Sponsorship Book Study

This Sponsorship Book Study focused its efforts on two documents:

  1. Co-Dependents Anonymous (2018) The CSC 30 Questions. 

  2. Co-Dependents Anonymous (2019) Sponsorship: What’s In it for Me? 

1/6/22

 

Our January 6, 2022 study of The CSC 30 Questions,  by Co-Dependents Anonymous (2018), produced the following: 

 

Sponsors remain objective and detached from feeling responsible for the happiness or recovery of others. They refrain from acting abusively, critically, or controlling. They do not fix, rescue, perform therapy, or manipulate others for their personal gain. Sponsors are role models for recovery, sources of loving support, and maintain respect for the anonymity and individual pace of others working the program.

                                         

  • I will contemplate each question and my answer for at least 24 hours. 

  • I will share as a Twelve Step “guide,” not as a "friend" or "Higher Power"-

  • Some Sponsors try to stay within the CoDA Framework, which means staying within the five categories of healthy coda patterns and characteristics. 

  • It is a good idea for sponsors to keep their recovery sharing about them, not giving advice. 

  • It is a good idea for new attendees to come to six meetings before deciding if CoDA was for them or asking for a sponsor.     

  • If someone is attracted to a person’s recovery, then that might be someone to consider asking to sponsor them. 

  • It might be possible to get a temporary sponsor. 

  • Co-sponsoring will require a proper setting of boundaries to avoid role confusion (friendship, teaching and therapy) and boundary violations.

           

1/13/22

 

The remainder of our time was spent studying the document, Sponsorship: What’s In it for Me?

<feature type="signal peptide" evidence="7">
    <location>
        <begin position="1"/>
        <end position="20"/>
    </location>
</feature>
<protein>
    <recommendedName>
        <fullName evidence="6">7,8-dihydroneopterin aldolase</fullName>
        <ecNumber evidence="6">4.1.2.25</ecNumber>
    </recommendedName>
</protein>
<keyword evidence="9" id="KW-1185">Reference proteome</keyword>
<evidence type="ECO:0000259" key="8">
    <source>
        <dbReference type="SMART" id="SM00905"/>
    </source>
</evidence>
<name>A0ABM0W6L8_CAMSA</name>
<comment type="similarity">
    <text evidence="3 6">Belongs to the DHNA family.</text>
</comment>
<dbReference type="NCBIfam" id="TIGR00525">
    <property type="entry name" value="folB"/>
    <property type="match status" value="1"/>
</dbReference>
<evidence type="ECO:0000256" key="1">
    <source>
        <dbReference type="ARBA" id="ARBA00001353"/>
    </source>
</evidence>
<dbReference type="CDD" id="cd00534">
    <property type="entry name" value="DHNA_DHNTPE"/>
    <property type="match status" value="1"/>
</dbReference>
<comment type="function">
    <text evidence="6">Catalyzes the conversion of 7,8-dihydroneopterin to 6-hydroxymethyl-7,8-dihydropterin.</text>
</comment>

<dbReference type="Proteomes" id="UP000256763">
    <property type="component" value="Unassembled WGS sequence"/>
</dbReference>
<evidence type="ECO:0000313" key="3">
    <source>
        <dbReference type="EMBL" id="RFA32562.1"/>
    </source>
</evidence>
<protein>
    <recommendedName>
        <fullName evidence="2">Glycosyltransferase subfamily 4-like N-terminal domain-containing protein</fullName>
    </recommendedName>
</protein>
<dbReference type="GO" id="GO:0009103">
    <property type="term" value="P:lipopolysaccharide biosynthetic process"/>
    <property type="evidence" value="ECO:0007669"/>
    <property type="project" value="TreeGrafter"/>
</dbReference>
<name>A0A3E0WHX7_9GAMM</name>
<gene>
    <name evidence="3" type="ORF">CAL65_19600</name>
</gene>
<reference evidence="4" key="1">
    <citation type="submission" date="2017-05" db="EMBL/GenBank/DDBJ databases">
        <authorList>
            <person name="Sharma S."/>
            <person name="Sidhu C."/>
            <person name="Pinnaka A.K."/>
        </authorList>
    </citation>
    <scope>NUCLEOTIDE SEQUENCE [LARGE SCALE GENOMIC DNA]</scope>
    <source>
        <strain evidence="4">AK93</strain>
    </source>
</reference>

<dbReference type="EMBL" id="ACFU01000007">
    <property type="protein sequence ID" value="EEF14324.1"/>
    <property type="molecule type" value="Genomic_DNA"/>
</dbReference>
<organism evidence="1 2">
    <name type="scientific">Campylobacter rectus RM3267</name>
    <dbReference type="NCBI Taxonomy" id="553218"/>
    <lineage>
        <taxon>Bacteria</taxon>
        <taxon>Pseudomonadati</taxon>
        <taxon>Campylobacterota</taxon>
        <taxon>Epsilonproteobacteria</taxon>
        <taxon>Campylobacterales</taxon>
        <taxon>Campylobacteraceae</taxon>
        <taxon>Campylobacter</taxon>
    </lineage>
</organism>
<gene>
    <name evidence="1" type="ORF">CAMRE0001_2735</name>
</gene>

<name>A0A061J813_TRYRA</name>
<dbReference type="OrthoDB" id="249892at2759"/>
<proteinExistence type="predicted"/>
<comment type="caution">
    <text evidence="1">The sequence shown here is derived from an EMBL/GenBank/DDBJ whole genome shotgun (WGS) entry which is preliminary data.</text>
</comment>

By Co-Dependents Anonymous (2019), which produced the following:         

 

Questions Potential Sponsees Ask:

 

  • “Gently discover patterns of behavior that have been creating havoc in our lives.” It is a gentle process for both. Sponsor needs patience as they are going to self disclose at their own rate. They will do their stepwork at their own pace. Gently implies that it is a no pressure situation.

  • Being in a relationship with a sponsor allows us to practice being in a relationship with someone we feel safe with.  

  • We are permitting someone to get to know us through self disclosure. We not only allow someone to begin to get to know us, but we get to know ourselves, take down the barriers. 

  • Unmanageable or difficult relationships - many have this background. Now we can learn how to be a friend, how to be in a work relationship, and a love relationship. We build trust and learn to be vulnerable with each other. 

 

How do we find sponsors? 

  • A person doesn’t have to have gone through all of the steps to be a sponsor, they just need to be one step ahead of their sponsee. This can be a great motivator for doing stepwork.

  • Boundaries - pick someone with good boundaries. 

  • Look for someone who has what you want and ask them how they got it. 

  • You can also ask the person if they are working the steps and traditions? 

  • Sponsors can model good boundaries. 

  • If we ask someone to be our sponsor and they say no, that can be empowering. The person is honest and taking care of themselves. 

 

What do we look for in sponsors? 

  • Different sponsors have different styles. Is it okay to sponsor different sponsees in different ways? This can be a gentle approach. We can adjust to what their needs are. 

  • This is an individual thing between sponsor and sponsee. “These are my needs, what are your needs? Can we match them?” 

  • Some sponsor relationships do daily communication and work, some weekly, etc. 

  • You can do questions one at a time, answer how it relates to your life, then read it to your sponsor. 

  • Sponsorship has a give and take. There is no right answer. Relationships evolve. 

 

What are the sponsee’s responsibilities? 

  • The sponsor is not in charge. The sponsee is in charge with Higher Power. 

  • All of the sponsees rights are important (p.12).  This is a mature relationship. Sponsor/Sponsee relationship is a practice relationship. Sponsor does have a somewhat leadership role as they have been through the steps before. This is a relationship of equals. We learn from each other.